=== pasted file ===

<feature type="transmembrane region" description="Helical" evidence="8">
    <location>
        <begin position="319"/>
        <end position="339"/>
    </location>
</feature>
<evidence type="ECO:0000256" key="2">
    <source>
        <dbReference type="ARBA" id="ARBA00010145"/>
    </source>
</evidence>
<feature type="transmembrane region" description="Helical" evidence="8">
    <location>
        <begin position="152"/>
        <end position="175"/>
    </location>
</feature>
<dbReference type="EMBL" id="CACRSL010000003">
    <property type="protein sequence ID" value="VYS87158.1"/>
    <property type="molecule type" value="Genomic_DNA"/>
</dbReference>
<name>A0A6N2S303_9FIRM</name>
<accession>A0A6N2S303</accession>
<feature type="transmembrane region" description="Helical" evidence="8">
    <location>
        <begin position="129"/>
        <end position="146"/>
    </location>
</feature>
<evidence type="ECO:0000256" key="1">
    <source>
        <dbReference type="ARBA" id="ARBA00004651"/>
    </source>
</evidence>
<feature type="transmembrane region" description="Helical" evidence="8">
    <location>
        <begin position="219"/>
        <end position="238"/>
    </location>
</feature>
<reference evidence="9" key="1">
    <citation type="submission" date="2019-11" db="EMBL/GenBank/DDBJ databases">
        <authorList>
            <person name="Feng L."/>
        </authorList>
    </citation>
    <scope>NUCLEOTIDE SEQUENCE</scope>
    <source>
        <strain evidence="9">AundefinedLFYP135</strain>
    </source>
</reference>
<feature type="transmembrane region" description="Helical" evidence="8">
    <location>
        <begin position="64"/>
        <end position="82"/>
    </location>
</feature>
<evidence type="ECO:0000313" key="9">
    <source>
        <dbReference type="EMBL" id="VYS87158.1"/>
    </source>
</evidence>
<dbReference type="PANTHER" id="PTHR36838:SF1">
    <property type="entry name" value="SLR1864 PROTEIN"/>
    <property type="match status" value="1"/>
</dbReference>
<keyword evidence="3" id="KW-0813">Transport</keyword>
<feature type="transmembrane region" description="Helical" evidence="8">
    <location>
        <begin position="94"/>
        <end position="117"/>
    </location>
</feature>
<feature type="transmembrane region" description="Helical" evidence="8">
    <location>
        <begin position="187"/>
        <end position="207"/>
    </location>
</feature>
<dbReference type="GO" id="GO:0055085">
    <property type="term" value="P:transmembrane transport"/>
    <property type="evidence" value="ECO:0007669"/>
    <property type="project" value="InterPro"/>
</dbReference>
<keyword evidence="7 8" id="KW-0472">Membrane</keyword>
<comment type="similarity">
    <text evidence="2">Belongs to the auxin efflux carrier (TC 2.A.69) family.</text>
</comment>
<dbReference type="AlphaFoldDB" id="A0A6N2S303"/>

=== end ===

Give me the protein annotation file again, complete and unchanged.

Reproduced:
<feature type="transmembrane region" description="Helical" evidence="8">
    <location>
        <begin position="319"/>
        <end position="339"/>
    </location>
</feature>
<evidence type="ECO:0000256" key="2">
    <source>
        <dbReference type="ARBA" id="ARBA00010145"/>
    </source>
</evidence>
<feature type="transmembrane region" description="Helical" evidence="8">
    <location>
        <begin position="152"/>
        <end position="175"/>
    </location>
</feature>
<dbReference type="EMBL" id="CACRSL010000003">
    <property type="protein sequence ID" value="VYS87158.1"/>
    <property type="molecule type" value="Genomic_DNA"/>
</dbReference>
<name>A0A6N2S303_9FIRM</name>
<accession>A0A6N2S303</accession>
<feature type="transmembrane region" description="Helical" evidence="8">
    <location>
        <begin position="129"/>
        <end position="146"/>
    </location>
</feature>
<evidence type="ECO:0000256" key="1">
    <source>
        <dbReference type="ARBA" id="ARBA00004651"/>
    </source>
</evidence>
<feature type="transmembrane region" description="Helical" evidence="8">
    <location>
        <begin position="219"/>
        <end position="238"/>
    </location>
</feature>
<reference evidence="9" key="1">
    <citation type="submission" date="2019-11" db="EMBL/GenBank/DDBJ databases">
        <authorList>
            <person name="Feng L."/>
        </authorList>
    </citation>
    <scope>NUCLEOTIDE SEQUENCE</scope>
    <source>
        <strain evidence="9">AundefinedLFYP135</strain>
    </source>
</reference>
<feature type="transmembrane region" description="Helical" evidence="8">
    <location>
        <begin position="64"/>
        <end position="82"/>
    </location>
</feature>
<evidence type="ECO:0000313" key="9">
    <source>
        <dbReference type="EMBL" id="VYS87158.1"/>
    </source>
</evidence>
<dbReference type="PANTHER" id="PTHR36838:SF1">
    <property type="entry name" value="SLR1864 PROTEIN"/>
    <property type="match status" value="1"/>
</dbReference>
<keyword evidence="3" id="KW-0813">Transport</keyword>
<feature type="transmembrane region" description="Helical" evidence="8">
    <location>
        <begin position="94"/>
        <end position="117"/>
    </location>
</feature>
<feature type="transmembrane region" description="Helical" evidence="8">
    <location>
        <begin position="187"/>
        <end position="207"/>
    </location>
</feature>
<dbReference type="GO" id="GO:0055085">
    <property type="term" value="P:transmembrane transport"/>
    <property type="evidence" value="ECO:0007669"/>
    <property type="project" value="InterPro"/>
</dbReference>
<keyword evidence="7 8" id="KW-0472">Membrane</keyword>
<comment type="similarity">
    <text evidence="2">Belongs to the auxin efflux carrier (TC 2.A.69) family.</text>
</comment>
<dbReference type="AlphaFoldDB" id="A0A6N2S303"/>